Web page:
Papi Juice just celebrated it's third anniversary towards the end of June at Baby's All Right. The celebration occurred during New York City's Pride weekend, and featured performances from Princess Nokia, Mike Q, Juliana Huxtable and False Witness. With every Papi Juice event comes the following advisory:
"PAPI JUICE IS A SAFE & INTENTIONAL SPACE FOR QUEER PEOPLE OF COLOR. ANY RACIST, CLASSIST, SEXIST, HOMOPHOBIC AND/OR TRANSPHOBIC BEHAVIOR WILL NOT BE TOLERATED. IF YOUR BEHAVIOR IS FOUND TO BE DISRUPTIVE YOU WILL BE ASKED TO LEAVE."
Photo by Elijah C. Watson for Okayplayer.
The warning is necessary, cautioning those that wish to enjoy and partake in it to give it the respect it deserves. Ushka, another DJ that's based out of Brooklyn (and who was also a part of the Pulse fundraiser), hosts her own monthly iBomba event alongside fellow DJ Beto at C'Mon Everybody. The duo share not only DJ duties during iBomba, but also walkthroughs in the crowd to make sure everyone is comfortable and enjoying themselves.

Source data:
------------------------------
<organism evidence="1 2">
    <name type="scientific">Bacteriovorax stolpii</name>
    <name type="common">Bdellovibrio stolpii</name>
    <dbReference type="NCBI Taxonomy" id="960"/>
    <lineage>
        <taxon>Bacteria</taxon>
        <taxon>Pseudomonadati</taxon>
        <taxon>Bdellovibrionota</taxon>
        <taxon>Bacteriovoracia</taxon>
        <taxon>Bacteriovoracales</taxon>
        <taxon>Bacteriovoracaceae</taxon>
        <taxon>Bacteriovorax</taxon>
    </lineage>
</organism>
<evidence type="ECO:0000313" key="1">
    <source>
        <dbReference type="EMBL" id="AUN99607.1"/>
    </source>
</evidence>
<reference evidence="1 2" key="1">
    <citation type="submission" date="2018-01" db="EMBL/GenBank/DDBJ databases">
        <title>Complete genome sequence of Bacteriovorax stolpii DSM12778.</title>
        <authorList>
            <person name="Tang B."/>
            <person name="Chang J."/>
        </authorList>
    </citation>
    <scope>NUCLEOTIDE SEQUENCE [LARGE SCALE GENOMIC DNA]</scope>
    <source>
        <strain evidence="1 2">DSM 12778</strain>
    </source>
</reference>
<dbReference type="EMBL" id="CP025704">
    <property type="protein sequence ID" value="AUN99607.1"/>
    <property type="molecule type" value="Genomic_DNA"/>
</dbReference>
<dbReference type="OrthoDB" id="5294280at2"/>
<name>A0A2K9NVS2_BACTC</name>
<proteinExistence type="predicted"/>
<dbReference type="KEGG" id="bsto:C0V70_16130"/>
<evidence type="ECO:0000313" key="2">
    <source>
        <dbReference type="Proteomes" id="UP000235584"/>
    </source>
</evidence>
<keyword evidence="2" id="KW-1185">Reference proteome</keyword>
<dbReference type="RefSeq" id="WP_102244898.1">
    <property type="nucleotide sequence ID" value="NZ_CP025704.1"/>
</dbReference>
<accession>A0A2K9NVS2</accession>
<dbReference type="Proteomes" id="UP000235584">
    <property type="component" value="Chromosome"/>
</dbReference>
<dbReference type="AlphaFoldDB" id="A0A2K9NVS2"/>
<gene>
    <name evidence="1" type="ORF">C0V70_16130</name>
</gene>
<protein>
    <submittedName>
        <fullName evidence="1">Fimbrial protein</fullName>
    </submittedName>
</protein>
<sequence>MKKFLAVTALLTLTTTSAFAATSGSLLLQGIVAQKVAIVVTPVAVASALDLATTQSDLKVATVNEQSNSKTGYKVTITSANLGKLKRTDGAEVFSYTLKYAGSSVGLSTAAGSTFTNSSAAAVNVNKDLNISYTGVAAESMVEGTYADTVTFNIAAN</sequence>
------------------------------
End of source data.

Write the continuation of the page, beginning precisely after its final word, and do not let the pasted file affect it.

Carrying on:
"If someone is being aggressive or harassing other folks on the dance floor, I'll ask what's going on and if it seems like it has the potential to turn violent, I'll alert staff immediately," Ushka said. "I try to maintain a balance of having fun but always being alert."
For Ushka the solution to making spaces safer isn't increased policing on QTPOC places, but creating a system within the nightlife community that supports the creation of these places and events. She and Beto run iBomba out of C'Mon Everybody because of the familial relationship they have with the bartenders, staff and bouncers.